Linked by Thom Holwerda on Tue 17th Sep 2013 22:04 UTC, submitted by garyd
General Development

ZFS is the world's most advanced filesystem, in active development for over a decade. Recent development has continued in the open, and OpenZFS is the new formal name for this open community of developers, users, and companies improving, using, and building on ZFS. Founded by members of the Linux, FreeBSD, Mac OS X, and illumos communities, including Matt Ahrens, one of the two original authors of ZFS, the OpenZFS community brings together over a hundred software developers from these platforms.

ZFS plays a major role in Solaris, of course, but beyond that, has it found other major homes? In fact, now that we're at it, how is Solaris doing anyway?

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RE[4]: Solaris is doing well
by Kebabbert on Sat 21st Sep 2013 10:43 UTC in reply to "RE[3]: Solaris is doing well"
Kebabbert
Member since:
2007-07-27

"The T4 is still outperformed on Oracle Database 11g by HP's BladeSystem RAC configuration running Oracle Linux, and edged out by HP's Proliant DL980 G7 running Microsoft SQL Server 2008 and Windows Server 2008 both on price performance and raw power. Both are x86 systems."

The SPARC T4 has a maximum of 4 sockets, there are no larger T4 servers. And as such, is a tiny server. The HP bladesystem is a RAC cluster, consisting of several PCs. It is easier to beat a single server if you are using clusters. The Windows SQL Server 2008 is a small server. Sure it competes with SPARC T4 on 4-socket servers, but the difference is that Windows SQL is topped out, whereas Oracle Database can continue to scale even to very large servers. Just because you can compete on 1-4 sockets, does not mean you can keep compete when you go above 8 sockets. I am convinced Windows SQL has scaling problems and you will see steep deterioration above 4 sockets or so. But on 1-4 sockets I think Windows SQL does excellent, because MS has optimized and tested the code for few sockets. It is difficult to scale to many sockets and keep the performance intact. There is a scaling problem.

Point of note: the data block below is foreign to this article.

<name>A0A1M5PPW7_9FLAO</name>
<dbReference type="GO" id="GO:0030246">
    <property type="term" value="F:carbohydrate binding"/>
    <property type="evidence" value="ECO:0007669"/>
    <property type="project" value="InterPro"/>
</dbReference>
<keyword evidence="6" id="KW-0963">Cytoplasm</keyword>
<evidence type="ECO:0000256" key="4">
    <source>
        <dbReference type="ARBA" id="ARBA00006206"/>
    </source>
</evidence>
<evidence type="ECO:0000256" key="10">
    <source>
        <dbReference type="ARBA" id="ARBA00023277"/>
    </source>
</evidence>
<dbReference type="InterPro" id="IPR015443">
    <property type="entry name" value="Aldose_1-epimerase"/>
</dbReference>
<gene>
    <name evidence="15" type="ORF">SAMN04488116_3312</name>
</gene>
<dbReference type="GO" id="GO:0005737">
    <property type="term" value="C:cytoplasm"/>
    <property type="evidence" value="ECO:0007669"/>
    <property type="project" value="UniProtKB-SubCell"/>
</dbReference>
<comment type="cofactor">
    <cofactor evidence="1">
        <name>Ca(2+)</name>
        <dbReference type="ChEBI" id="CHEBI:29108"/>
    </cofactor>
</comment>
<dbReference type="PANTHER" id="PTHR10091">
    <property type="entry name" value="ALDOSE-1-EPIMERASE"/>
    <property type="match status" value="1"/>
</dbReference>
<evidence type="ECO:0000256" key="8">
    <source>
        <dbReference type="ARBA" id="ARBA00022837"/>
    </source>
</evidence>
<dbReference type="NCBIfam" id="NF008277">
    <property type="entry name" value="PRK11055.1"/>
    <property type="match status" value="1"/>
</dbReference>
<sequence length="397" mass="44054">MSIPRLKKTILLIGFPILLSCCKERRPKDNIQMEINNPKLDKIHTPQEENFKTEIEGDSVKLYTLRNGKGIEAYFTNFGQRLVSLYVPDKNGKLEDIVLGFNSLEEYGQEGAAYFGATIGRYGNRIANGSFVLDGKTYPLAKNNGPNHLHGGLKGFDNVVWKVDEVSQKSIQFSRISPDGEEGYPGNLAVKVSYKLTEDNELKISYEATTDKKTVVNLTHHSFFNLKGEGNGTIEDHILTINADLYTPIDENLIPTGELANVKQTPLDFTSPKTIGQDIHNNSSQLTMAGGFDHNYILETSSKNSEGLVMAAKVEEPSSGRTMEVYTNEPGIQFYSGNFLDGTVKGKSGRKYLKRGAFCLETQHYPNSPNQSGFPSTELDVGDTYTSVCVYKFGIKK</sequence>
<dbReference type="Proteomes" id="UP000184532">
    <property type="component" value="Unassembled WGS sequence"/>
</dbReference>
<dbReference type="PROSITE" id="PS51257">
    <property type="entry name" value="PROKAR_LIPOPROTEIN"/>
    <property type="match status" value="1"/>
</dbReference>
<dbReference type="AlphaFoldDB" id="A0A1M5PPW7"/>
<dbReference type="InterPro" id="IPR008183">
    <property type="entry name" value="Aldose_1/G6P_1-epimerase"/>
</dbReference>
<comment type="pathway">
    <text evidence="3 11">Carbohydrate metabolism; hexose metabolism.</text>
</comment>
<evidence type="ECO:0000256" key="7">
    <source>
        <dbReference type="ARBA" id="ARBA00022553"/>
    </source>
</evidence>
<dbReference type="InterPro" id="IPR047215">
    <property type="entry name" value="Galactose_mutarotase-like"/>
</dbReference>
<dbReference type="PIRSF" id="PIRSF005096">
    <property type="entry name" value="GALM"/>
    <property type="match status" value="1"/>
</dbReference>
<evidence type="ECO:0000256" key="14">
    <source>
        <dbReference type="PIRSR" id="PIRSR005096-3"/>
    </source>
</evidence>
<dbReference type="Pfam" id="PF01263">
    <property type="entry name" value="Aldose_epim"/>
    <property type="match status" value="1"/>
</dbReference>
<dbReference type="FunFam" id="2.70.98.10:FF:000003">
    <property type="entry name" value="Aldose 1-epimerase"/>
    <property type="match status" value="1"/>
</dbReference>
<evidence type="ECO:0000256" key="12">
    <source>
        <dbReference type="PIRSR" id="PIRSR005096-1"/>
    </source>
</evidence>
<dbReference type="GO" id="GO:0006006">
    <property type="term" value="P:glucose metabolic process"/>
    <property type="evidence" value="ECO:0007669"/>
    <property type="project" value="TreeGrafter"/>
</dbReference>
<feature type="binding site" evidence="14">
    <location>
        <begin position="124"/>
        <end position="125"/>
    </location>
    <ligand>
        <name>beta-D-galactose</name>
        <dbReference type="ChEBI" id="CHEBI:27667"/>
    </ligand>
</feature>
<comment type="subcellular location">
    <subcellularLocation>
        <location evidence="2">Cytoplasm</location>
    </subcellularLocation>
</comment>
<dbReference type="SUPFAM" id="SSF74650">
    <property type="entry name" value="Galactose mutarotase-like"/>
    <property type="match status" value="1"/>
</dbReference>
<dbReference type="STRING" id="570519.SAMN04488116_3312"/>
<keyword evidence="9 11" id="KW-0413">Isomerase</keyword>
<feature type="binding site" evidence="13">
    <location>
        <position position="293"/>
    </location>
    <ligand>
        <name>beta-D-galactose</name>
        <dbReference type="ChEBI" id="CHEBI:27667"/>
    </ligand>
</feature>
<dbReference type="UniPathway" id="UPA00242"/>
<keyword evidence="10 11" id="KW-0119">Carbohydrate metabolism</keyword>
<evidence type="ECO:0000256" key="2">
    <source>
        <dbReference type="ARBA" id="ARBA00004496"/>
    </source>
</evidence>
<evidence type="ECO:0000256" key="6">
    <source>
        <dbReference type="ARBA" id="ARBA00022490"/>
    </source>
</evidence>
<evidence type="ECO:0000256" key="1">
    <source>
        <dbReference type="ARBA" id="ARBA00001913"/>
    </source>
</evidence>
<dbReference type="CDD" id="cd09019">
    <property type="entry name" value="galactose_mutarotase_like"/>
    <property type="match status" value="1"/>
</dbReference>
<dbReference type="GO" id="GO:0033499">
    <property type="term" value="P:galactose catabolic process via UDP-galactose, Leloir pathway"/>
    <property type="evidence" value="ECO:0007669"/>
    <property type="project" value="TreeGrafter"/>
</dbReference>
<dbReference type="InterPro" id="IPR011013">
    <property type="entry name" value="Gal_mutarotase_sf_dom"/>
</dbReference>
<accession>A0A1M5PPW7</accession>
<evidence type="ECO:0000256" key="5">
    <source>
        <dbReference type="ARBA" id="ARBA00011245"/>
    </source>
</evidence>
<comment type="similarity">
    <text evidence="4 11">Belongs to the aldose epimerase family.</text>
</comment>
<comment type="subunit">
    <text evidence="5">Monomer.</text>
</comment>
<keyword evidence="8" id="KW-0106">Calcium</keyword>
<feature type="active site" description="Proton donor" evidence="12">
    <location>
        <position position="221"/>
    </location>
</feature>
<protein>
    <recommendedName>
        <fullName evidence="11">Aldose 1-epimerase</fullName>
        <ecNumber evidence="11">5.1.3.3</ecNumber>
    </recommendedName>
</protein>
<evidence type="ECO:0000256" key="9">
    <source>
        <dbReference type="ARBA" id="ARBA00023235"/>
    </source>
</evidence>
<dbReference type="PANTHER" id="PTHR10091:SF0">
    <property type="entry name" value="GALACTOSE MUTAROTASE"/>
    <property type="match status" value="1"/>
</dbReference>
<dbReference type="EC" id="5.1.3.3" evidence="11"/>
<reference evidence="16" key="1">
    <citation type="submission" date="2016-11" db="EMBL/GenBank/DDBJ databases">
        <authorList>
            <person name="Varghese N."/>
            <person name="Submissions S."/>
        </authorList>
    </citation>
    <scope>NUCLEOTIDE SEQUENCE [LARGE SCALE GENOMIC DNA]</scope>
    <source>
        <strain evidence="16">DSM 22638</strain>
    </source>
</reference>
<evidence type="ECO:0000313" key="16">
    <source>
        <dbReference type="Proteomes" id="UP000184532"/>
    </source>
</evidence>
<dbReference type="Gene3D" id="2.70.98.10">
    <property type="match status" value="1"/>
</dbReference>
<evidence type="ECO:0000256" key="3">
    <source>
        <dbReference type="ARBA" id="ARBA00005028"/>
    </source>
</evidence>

But I agree that the SPARC T4 was not that good on all benchmarks because it stopped at four sockets. T4 is more of a server cpu, built to handle many threads and many users at a high throughput. A desktop cpu has few strong threads, so it can not service many many clients, only few of them at a time. On databases though, the T4 was very good. Oracle is a database company, so that is to be expected.

Regarding "Oracles internal benchmarks" said the IBM spokesperson. Sun Microsystems SPARC cpus had several world records running Oracle software, long before Oracle bought Sun. Oracle is an important enterprise software provider, so IBM and Sun and many others benchmarked Oracles software, "Peoplesoft", etc. And SPARC was always much faster than IBM POWER, because SPARC is a server cpu handling many clients. For instance, you needed 14 (fourteen) IBM POWER6 cpus to match 4 SPARC T2 cpus in Peoplesoft v8.0 benchmarks back then (Google "Peoplesoft v8 benchmarks" and compare IBM to Sun). SPARC T2 crushed IBM back then, in many server benchmarks which all favours high throughput. Some years later, Oracle bought Sun, and guess what? SPARC still continued to crush IBM on the same Oracle benchmarks, Peoplesoft, etc. But because IBM still could not beat SPARC in high throughput benchmarks using Oracle software, IBM changed strategy and said "no, we will not compete on Oracle benchmarks any more". But SPARC has always crushed IBM POWER on those benchmarks, even long before Oracle owned SPARC. Ergo, "internal benchmarks" is just FUD from IBM.



You should know that IBM is FUDing a lot and according to wikipedia, it was actually IBM that started to employ FUD on a wide systematic scale:
http://en.wikipedia.org/wiki/Fear,_uncertainty_and_doubt#Definition